So why do we live? What is the point? If there’s nothing we have to do, then why do we exist? You already know the answer–it goes all the back to Eden. Adam and Eve were created to fellowship with God. They named the animals for Him, they took long walks and had extensive talks with Him. And just to get biblical:

God blessed them and said to them, “Be fruitful and increase in number; fill the earth and subdue it. Rule over the fish in the sea and the birds in the sky and over every living creature that moves on the ground. ” (Gen. 1:28 NIV)

We were originally designed to be caretakers of the Earth. We were given the authority to name the animals (a creative act, by the way). We were told to multiply, in order that we, as a species, would continue to survive. He gave us plants for food, and friends and spouses because we shouldn’t be alone. He gave us rules– don’t eat from the wrong tree.

It was so amazingly simple.
There was no job, no currency, no worry. God took care of food and water and anything else they needed. All they were expected to do was walk with God, and be creative beings. They were called to be.
Now I know what you’re thinking– everything is so much more complicated now because the human race has sinned and we all fall short of the Glory! Our eyes are now opened to good and evil, and we must continually attempt to make up for our mistake in the form of acts! We must be better! We must repent! We must evangelize to bring more glory to the Kingdom! We must save the lost as Jesus did! We must aid the broken and heal the wounded! We are called to be soldiers!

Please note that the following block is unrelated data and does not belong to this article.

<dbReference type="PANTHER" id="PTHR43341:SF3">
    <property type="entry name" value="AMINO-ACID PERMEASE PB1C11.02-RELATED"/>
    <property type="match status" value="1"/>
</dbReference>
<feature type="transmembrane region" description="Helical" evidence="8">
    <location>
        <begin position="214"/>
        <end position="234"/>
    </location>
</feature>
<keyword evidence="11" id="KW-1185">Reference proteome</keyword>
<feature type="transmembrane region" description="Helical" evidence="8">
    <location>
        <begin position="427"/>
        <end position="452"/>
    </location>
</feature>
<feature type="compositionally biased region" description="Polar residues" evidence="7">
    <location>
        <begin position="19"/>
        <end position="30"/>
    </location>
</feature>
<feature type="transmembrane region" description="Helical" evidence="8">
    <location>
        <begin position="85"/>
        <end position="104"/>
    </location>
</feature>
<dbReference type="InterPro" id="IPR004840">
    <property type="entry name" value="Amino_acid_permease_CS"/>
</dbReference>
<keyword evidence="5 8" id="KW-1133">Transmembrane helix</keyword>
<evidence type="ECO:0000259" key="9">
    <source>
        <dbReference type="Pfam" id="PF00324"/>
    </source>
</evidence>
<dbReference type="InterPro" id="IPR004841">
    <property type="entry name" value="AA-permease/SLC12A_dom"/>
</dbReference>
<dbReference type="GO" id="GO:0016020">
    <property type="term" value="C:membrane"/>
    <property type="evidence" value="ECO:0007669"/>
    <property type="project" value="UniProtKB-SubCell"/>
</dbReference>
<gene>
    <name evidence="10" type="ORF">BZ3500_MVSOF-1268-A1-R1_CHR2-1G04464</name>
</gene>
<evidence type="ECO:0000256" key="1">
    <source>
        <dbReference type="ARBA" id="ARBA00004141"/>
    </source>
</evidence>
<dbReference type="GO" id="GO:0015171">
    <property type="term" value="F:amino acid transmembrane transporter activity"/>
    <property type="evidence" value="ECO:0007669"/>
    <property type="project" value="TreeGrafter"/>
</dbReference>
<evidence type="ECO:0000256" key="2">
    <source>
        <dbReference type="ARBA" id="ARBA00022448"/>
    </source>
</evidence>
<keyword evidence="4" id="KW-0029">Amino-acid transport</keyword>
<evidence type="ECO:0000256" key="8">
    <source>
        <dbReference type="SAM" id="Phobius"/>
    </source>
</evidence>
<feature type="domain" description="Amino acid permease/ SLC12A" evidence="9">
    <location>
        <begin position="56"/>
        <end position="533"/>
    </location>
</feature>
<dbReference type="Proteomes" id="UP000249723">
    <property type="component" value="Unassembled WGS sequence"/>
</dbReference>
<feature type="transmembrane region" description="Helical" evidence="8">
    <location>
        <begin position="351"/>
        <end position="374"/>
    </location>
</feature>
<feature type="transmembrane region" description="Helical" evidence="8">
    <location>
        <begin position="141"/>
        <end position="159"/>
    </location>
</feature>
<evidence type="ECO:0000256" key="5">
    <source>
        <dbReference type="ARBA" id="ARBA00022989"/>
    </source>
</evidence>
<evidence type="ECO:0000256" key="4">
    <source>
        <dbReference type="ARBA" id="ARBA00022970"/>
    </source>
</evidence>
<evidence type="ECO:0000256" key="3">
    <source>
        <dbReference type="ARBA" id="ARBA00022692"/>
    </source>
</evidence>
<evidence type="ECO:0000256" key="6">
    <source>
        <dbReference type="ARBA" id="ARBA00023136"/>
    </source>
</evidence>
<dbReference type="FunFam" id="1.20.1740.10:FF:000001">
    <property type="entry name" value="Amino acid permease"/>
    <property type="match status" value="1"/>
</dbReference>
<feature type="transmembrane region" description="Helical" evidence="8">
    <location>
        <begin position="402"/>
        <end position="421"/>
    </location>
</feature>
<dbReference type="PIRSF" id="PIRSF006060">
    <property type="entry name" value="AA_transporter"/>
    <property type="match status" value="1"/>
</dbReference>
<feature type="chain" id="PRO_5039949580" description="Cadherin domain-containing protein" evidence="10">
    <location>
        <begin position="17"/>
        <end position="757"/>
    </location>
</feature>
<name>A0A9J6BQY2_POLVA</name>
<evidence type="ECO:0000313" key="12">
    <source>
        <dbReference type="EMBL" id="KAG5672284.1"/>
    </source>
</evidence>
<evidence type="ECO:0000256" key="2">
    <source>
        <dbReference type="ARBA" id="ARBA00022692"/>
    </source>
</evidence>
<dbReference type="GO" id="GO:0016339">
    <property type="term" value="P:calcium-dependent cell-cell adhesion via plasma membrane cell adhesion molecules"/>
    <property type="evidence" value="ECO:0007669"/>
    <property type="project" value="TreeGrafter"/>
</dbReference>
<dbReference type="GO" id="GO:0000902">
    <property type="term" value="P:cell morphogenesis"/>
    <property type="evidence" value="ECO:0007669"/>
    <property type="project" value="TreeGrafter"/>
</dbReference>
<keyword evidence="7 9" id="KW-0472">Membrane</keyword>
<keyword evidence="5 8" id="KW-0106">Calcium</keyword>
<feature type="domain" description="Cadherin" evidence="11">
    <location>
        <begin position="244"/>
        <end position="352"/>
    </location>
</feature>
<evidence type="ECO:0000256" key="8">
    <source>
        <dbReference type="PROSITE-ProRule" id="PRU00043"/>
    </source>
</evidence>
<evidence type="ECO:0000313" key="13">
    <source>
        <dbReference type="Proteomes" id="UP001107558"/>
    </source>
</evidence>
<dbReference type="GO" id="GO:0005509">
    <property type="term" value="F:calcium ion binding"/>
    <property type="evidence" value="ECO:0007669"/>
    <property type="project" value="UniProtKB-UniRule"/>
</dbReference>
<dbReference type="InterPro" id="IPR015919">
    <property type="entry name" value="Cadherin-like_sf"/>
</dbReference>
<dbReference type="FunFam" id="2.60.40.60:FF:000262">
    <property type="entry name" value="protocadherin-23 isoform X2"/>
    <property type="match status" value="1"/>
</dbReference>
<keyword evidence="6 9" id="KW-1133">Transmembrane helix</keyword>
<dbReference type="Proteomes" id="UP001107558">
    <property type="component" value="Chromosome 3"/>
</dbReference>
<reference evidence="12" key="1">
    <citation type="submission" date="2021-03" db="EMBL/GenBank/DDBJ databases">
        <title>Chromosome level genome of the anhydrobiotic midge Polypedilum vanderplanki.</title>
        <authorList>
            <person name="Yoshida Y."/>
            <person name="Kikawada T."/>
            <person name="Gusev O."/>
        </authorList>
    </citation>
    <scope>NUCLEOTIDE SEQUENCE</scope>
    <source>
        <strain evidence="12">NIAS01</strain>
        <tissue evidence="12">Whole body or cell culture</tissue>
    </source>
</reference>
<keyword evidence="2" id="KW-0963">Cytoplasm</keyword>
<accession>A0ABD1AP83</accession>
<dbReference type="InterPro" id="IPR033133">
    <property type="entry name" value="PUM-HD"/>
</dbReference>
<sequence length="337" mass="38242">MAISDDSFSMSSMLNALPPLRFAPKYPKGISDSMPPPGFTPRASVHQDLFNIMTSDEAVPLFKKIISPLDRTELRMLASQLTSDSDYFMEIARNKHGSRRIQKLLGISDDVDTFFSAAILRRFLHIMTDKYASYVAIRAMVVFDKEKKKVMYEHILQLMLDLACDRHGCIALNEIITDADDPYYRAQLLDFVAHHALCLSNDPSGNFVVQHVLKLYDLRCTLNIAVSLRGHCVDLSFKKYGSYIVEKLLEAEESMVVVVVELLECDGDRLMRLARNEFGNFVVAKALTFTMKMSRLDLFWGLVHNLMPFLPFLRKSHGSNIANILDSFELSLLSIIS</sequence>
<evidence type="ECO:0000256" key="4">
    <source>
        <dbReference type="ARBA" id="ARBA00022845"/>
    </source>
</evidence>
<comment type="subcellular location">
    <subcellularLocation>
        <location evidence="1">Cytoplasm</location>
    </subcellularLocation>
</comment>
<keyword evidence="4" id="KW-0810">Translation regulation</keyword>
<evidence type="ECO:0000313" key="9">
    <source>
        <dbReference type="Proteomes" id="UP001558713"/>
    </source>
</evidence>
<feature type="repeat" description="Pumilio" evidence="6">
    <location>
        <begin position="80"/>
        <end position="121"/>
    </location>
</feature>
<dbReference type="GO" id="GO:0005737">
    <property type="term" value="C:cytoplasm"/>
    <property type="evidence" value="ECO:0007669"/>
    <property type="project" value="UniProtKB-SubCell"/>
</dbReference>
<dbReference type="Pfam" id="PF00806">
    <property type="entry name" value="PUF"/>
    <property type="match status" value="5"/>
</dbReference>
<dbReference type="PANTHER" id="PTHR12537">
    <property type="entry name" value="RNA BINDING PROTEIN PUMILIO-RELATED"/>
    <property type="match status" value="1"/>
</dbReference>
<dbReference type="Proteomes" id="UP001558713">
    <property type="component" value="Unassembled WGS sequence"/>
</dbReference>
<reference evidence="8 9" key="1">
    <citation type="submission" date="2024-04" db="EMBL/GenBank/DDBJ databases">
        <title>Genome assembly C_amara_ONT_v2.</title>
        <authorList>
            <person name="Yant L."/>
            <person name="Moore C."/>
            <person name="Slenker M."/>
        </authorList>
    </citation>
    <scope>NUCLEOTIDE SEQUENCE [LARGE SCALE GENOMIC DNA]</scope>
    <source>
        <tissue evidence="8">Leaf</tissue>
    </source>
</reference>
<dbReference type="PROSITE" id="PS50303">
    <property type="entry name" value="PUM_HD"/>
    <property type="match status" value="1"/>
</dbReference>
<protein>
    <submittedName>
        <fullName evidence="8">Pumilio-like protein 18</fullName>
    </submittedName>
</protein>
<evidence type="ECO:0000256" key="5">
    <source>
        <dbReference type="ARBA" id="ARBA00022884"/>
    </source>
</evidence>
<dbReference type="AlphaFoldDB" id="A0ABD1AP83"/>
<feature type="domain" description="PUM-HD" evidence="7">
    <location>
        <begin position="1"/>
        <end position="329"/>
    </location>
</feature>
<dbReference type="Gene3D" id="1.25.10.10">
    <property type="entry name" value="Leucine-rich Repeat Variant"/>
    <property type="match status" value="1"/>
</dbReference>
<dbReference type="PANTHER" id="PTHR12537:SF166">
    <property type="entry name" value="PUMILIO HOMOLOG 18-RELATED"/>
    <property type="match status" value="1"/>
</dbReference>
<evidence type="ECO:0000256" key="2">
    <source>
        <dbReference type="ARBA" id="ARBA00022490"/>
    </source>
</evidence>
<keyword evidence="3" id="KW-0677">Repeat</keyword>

But that’s wrong. God never expected us to survive on our own accord. He sent His Son. We are forgiven of all of those things! Therefore, in the peace and confidence of being a Believer, we can return to our original purpose– Eden.
In Eden, God takes care of our survival, as He always has. Food, water, everything we need is taken care of. Worry and fear is the opposite of faith and trust. I will even go further and state that (in many cases) even acting of your own ambition without the guidance of God in an attempt to find security is a display of doubt.
Back to the question: why do we live? We live because we are called to be caretakers of the Earth. We are called to love, and have long talks with God. We are called to be creative. We are called to depend on the Lord, and follow His leading. He won’t leave us with nothing– he gave the Israelites manna everyday when they were doubtful and whiny. He will never let us down. There is nothing we have do. He loves us, He provides for us, and that’s all we have to know.
Finally, back to my friend’s summer vacation. I believe that life should be like that, with no expectations, no responsibilities, not even plans. Just becoming a leaf on the wind, allowing for God to do His thing. Hiking, enjoying nature, stretching out under the stars, and letting go. Releasing our pains, and living without thinking. Nestled under a tree, warm in the company of your closest Friend, enjoying the hell out of every moment. I want a life like that.